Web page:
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The Middle East is again becoming the “ATM” of the planet

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Tens of billions of dollars of investment around the world from Gulf countries

Η Μeση Ανατολor γiνεται ξαν το «ΑΤΜ» του πλανorτη

The investment and financial forum “Future Investment Initiative” held in Riyadh next month, Mohammed bin Salman, will be a pole of attraction this year. Photo: Reuters

Eager to raise its global profile and improve relations with the West, which were strained in 2018 after the murder of anti-establishment journalist Jamal Khashoggi, Saudi Arabia is turning into the world's new financier. So are other Gulf monarchies awash in cash from the energy revenue “boom” at a time when traditional Western financiers, crippled by rising interest rates, are pulling back from deal-making and private investment.

The region's sovereign wealth funds are once again turning into “Eldorado” for private equity funds struggling to raise money. Recently announced deals include the acquisition of US private equity fund Fortress by an Abu Dhabi fund for more than $2 billion and the aircraft leasing arm of Standard Chartered by a Saudi Arabian fund for $700 million. Companies and funds overseen by Abu Dhabi's national security adviser, Sheikh Tahnoun bin Zayed al Nahyan, have moved to buy Standard Chartered and investment bank Lazard. They have also struck deals to buy a British healthcare company worth $1.2 billion and to take partial control of a Colombian food giant for nearly $6 billion.

“Now, everyone wants to go to the Middle East. It's like the gold rush in the US at one time,” says Peter Jadersten, founder of fundraising consultancy Jade Advisors. Fund managers visiting the region say they often wait across the street from rivals in sovereign wealth fund waiting rooms. Silicon Valley and New York executives are a near-constant presence in the white marble lobby of the Four Seasons Hotel in Abu Dhabi, as they are at other top hotels.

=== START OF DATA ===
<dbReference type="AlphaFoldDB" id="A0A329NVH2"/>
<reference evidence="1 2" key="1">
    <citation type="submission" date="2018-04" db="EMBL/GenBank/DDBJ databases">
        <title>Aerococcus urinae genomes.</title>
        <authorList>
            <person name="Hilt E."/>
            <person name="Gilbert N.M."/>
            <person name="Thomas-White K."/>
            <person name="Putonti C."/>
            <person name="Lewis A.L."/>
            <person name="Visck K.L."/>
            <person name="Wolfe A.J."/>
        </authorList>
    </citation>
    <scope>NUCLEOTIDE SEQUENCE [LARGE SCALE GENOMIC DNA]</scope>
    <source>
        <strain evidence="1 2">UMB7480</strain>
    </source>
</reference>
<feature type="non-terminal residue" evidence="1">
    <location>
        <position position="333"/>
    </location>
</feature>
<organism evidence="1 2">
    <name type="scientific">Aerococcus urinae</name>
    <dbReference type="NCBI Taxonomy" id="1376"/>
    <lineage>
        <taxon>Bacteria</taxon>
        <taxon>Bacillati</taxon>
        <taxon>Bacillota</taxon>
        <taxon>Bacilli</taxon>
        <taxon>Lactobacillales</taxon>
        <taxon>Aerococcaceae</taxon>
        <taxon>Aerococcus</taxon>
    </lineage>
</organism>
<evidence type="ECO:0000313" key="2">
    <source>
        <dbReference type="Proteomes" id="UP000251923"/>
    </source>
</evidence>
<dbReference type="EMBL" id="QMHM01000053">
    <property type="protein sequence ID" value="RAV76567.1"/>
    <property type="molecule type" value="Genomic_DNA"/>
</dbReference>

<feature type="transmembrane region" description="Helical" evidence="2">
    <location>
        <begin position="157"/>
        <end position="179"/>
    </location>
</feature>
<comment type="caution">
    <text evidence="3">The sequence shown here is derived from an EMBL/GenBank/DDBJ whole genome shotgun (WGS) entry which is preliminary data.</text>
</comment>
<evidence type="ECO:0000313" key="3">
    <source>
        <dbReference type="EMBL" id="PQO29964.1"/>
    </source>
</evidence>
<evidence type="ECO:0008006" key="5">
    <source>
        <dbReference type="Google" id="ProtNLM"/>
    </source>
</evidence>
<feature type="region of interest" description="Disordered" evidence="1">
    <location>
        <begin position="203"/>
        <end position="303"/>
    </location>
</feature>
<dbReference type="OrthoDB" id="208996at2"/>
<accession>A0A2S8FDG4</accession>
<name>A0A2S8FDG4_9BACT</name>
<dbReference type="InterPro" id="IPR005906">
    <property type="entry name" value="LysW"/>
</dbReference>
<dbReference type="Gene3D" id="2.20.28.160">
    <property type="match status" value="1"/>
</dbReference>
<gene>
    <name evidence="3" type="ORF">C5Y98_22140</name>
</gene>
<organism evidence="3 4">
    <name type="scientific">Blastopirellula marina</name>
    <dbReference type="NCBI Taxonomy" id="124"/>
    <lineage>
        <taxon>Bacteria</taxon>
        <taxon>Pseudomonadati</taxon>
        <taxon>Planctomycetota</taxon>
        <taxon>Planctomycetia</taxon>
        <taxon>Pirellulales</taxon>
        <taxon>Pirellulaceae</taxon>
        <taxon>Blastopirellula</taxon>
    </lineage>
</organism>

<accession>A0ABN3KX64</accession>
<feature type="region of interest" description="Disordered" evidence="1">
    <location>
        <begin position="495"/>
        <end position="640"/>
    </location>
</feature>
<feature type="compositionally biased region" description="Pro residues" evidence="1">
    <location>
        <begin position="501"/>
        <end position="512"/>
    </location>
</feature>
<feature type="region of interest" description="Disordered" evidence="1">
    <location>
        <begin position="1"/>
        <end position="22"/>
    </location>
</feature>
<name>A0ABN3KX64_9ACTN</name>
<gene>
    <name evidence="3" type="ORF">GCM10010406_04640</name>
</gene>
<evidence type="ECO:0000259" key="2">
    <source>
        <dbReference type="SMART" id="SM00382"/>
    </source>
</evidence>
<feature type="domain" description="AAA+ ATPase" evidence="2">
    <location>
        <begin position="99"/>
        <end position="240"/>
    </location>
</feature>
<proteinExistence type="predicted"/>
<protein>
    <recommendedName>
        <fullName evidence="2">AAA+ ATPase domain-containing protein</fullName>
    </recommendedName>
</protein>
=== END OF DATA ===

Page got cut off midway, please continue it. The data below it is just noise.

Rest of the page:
Saudi Arabia's Crown Prince Mohammed bin Salman's Future Investment Initiative investment and finance forum in Riyadh next month will be a magnet for investors this year. The “Davos of the desert,” as it's called, is expecting so much demand that it's charging executives $15,000 a person to take part.

In 2018, after Khashoggi's assassination turned the oil-producing kingdom into a toxic place to do business, Saudi officials watched a mass exodus of American financial executives. In the years that followed, many startups and funds avoided investing in the country.

Since last year, when other sources of funding began to decline, Saudi Arabia has become more in demand. At Saudi Arabia's sovereign wealth fund (PIF), commitments for “investable securities” – a category that includes private equity – rose to $56 billion in 2022, from $33 billion a year earlier. Abu Dhabi's Mubadala said equity commitments doubled to $18bn in 2022.

At the same time, the traditional backers of capital—retirement investment plans and college endowments—are in retreat. The global shift to higher interest rates caused losses in the largest parts of their portfolios, particularly stocks and bonds. Investors poured $33 billion into US-based venture capital funds in the first half of 2023, less than half the $74 billion in the same period in 2021, according to PitchBook. Global fundraising for all private equity fell 10% last year to $1.5 trillion. dollars, according to Preqin, a decline that many expect to continue.

Raising capital has become much more difficult in the past 12 months, analysts say. And in this climate the reason for the boom in funding and deal-making in the Middle East is twofold. Higher energy prices – due to Russia's invasion of Ukraine – have given the region's oil and gas-dependent investment funds tens of billions of extra dollars to spend. At the same time, Saudi Prince Mohammed and top officials in the UAE are vying for more influence on the world stage – from geopolitics and economics to sports – pouring extra money into their coffers to seal deals and expand industry at home.< /p>

Source: www.kathimerini.com.cy

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